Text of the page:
why does a respiratory cold lower one's voice?

Excuse be, I hab a code.

I mean excuse me, I have a cold. Consistent with every other cold I’ve ever had, my voice has a much lower range than when I am healthy. Under normal circumstances, the lowest note I can hit with my voice is, according to this scale, F[sub]1[/sub] (43.65 Hz). This morning, I was reliably hitting B[sub]0[/sub]-flat (29.14 Hz).

-Why am I able to hit lower notes just after waking than during pretty much any other time of day?

-Why does a cold enable me to hit lower notes than usual?

-What determines the lowest note a person’s vocal cords can reach before quality/volume falls off a cliff?

With many upper respiratory viral infections, the vocal cords become inflamed and, more importantly with respect to your question, they become swollen.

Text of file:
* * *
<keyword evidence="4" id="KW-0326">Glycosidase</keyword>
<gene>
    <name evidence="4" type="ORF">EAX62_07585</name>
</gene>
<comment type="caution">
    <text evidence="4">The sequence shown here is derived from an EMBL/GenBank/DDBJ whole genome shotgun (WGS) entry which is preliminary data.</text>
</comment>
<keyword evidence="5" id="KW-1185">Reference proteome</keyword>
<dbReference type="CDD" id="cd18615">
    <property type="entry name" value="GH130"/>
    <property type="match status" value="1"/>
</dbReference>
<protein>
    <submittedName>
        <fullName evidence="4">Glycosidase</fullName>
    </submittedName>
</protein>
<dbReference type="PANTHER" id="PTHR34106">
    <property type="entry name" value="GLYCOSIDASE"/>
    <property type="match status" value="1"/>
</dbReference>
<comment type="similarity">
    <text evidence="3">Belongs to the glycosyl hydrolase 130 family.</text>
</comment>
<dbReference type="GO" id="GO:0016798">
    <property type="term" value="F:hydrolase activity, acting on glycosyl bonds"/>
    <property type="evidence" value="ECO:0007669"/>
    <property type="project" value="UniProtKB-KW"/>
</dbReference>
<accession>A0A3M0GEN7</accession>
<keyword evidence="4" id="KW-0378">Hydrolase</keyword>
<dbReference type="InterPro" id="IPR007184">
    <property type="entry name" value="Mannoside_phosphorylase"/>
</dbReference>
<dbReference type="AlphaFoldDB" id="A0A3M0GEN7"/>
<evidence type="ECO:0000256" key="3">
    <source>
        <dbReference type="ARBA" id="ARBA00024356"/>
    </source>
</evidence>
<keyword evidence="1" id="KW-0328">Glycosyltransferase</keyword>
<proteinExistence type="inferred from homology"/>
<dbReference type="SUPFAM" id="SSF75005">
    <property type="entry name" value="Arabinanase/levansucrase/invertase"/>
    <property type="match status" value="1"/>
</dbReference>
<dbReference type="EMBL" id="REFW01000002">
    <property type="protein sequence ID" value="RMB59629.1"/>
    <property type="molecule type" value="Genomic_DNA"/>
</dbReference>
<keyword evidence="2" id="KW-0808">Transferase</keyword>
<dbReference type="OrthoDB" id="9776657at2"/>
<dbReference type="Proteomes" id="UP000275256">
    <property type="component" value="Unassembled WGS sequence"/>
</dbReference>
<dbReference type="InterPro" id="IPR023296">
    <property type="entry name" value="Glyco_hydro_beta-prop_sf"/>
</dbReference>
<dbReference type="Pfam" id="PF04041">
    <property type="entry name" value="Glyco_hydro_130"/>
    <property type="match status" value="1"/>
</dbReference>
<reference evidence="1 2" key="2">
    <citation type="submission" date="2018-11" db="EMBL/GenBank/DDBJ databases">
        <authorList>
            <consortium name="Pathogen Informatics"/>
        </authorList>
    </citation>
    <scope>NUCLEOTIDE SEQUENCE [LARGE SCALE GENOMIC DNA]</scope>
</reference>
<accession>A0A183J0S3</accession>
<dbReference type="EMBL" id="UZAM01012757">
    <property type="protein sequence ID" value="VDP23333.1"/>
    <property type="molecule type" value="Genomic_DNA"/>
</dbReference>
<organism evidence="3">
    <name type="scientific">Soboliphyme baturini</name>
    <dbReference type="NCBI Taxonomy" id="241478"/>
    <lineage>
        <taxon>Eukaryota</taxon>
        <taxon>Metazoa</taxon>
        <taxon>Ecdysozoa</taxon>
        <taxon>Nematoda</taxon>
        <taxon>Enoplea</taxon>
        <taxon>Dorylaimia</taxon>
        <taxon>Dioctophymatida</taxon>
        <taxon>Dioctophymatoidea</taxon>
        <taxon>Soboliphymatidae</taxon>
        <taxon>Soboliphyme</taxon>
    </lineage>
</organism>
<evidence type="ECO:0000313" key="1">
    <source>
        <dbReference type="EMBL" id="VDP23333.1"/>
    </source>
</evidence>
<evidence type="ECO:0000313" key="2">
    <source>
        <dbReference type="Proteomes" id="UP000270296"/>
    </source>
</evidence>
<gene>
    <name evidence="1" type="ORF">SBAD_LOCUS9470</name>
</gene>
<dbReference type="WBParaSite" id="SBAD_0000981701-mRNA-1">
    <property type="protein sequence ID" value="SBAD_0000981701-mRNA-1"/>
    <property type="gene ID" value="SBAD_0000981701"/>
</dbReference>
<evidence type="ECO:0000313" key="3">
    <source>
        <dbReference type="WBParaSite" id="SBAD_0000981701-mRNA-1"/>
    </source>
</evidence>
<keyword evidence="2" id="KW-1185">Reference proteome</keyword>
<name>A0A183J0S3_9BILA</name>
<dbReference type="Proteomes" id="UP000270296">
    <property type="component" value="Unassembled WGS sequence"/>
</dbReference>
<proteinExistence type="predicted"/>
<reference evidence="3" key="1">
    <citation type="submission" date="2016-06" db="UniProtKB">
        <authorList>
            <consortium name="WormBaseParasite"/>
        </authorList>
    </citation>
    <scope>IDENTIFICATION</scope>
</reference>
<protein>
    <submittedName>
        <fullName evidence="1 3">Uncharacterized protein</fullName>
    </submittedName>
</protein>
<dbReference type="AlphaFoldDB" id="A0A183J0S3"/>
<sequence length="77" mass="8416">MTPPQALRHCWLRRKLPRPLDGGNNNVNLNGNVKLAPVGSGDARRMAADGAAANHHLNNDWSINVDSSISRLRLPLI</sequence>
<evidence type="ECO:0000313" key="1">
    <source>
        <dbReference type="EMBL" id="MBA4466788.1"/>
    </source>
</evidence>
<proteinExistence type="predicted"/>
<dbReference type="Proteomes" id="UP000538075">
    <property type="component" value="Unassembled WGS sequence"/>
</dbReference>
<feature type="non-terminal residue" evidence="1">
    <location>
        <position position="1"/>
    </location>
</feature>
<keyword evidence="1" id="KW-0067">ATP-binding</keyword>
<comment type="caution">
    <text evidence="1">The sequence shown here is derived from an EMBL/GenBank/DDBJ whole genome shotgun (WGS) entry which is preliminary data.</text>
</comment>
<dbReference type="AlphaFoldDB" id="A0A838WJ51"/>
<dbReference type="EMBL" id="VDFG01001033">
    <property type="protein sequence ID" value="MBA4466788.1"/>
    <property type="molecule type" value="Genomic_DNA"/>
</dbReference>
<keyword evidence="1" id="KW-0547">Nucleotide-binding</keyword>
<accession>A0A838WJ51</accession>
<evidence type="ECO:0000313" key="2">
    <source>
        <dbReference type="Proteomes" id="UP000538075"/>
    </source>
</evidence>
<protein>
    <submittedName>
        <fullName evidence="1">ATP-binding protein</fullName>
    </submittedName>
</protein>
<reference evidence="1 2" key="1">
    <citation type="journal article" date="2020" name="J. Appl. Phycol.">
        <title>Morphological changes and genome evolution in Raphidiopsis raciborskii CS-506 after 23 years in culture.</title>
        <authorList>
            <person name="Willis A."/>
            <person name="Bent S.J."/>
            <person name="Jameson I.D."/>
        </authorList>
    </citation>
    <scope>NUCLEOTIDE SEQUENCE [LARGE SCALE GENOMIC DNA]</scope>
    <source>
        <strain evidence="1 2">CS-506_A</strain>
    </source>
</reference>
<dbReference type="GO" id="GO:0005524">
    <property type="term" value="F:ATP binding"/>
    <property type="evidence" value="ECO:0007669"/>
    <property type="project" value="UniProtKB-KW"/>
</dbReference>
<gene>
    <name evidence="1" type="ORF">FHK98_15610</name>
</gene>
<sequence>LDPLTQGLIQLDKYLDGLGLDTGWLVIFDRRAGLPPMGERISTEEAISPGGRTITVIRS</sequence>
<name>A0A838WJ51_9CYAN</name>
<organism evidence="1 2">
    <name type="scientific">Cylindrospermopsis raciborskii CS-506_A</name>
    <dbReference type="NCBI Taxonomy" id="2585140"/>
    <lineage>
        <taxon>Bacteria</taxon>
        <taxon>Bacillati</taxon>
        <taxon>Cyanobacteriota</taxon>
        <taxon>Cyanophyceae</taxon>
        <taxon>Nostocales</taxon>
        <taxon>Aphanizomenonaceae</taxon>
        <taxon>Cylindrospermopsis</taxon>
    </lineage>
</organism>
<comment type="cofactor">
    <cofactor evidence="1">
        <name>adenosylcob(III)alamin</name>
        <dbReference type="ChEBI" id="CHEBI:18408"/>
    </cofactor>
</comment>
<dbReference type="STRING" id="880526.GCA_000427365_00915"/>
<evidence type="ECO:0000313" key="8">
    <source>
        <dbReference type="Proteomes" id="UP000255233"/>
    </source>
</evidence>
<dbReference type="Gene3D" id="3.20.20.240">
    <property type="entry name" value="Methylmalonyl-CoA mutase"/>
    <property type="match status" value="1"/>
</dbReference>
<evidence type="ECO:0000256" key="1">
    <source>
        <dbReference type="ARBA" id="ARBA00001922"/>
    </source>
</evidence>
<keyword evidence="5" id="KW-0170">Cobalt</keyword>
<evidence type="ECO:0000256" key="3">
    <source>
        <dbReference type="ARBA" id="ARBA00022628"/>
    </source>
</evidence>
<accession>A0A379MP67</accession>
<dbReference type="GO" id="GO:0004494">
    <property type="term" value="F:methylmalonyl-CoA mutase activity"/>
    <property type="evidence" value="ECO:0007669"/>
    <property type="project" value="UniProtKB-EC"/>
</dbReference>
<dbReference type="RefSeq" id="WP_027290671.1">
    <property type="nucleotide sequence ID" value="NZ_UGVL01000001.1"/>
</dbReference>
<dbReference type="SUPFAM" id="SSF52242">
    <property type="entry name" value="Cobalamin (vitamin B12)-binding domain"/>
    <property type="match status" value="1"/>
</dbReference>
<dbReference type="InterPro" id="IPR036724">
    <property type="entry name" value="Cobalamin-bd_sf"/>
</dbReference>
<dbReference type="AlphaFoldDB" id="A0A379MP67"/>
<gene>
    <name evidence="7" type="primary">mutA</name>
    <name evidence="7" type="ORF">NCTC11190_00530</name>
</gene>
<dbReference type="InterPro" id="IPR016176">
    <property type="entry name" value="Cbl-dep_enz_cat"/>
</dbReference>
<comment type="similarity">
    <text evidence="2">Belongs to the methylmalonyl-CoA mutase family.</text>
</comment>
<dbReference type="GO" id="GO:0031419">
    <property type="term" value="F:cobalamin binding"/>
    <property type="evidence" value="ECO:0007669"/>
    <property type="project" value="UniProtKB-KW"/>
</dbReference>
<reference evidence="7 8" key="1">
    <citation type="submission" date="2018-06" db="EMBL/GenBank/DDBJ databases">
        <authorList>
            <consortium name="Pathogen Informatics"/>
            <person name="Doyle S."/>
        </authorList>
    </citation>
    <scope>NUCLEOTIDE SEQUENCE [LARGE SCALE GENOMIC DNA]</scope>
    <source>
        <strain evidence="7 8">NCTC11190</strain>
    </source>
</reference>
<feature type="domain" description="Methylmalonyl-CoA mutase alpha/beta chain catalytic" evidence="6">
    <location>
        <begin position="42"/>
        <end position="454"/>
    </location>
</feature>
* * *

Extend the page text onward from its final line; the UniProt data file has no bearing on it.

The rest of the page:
Generally, thicker (and thus also swollen) vocal cords vibrate less slowly and produce a lower sound.

Not that it makes much of a difference, but I believe you’re off by an octave there. I strongly doubt you were able to sing 3 octaves below middle C - one of the lowest notes to be demanded by a composer is B[sub]1[/sub], and the normal lower end for a bass singer is F[sub]2[/sub]. That’s the note that „hangs“ under the lowest line in the bass clef.

Hope you feel better soon!

Here is a fellow on YouTube hitting C[sub]1[/sub]… :slight_smile: B[sup]b[/sup][sub]0[/sub] sounds impressive

:smack: You’re right, my OP is one octave off from reality. Good catch.

If I’m ever in doubt as to whether or not I have a cold or bronchitis, I try to sing along with Caiaphas’ part in “This Jesus Must Die.” If I can do it, I stay home.

Ah, gentlemen. You know why we are heeeeere.

I know it’s a tired meme, but One Octave Off from Reality really does make one hell of a band name.